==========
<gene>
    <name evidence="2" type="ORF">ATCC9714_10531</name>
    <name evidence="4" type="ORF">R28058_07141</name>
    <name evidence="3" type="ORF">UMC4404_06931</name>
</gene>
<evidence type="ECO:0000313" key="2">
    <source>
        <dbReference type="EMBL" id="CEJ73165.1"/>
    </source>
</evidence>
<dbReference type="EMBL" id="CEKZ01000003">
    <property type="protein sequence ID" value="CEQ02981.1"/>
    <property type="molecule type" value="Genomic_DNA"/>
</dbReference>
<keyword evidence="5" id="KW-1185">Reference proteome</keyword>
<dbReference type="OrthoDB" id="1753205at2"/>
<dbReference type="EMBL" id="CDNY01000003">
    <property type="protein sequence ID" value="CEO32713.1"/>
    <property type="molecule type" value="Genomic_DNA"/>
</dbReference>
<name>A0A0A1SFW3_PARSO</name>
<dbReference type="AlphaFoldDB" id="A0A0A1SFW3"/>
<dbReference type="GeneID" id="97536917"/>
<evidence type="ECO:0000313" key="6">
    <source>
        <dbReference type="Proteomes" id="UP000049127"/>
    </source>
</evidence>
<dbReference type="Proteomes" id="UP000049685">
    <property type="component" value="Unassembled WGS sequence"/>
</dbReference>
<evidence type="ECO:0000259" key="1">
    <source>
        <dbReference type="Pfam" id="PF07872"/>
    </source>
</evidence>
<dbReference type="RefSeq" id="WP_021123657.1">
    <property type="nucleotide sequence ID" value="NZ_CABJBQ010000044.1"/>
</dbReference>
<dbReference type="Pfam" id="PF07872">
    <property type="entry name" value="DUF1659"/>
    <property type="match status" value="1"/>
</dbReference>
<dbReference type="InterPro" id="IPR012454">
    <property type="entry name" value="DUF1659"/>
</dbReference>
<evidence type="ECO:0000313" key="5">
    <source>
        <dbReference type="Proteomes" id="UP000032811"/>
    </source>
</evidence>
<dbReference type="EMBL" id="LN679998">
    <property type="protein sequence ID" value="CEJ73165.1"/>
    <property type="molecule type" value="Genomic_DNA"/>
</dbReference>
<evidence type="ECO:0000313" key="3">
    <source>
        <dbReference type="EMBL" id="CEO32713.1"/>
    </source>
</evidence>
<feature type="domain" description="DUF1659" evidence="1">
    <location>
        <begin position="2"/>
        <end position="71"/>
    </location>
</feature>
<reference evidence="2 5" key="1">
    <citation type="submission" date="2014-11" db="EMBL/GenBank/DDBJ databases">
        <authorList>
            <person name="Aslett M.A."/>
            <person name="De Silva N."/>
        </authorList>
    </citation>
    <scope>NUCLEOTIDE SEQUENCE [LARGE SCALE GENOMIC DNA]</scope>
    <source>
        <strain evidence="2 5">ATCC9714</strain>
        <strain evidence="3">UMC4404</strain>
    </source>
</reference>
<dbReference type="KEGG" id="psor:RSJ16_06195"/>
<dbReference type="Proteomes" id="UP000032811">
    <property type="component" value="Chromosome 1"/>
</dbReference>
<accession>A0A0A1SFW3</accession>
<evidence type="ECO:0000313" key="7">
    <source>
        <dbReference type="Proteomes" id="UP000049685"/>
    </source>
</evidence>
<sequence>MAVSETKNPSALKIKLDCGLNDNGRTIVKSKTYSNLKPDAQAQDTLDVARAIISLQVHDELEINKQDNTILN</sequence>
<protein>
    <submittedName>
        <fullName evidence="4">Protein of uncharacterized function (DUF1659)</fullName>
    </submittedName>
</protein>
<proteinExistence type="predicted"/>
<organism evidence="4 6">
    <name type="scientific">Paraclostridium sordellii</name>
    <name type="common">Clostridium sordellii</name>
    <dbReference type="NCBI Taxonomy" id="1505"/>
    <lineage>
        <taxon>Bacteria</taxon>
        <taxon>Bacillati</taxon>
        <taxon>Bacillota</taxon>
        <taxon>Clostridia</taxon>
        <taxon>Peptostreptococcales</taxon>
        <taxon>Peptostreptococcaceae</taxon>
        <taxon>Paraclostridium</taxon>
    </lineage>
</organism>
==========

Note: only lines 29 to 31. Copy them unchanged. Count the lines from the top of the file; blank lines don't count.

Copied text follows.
<dbReference type="Proteomes" id="UP000049685">
    <property type="component" value="Unassembled WGS sequence"/>
</dbReference>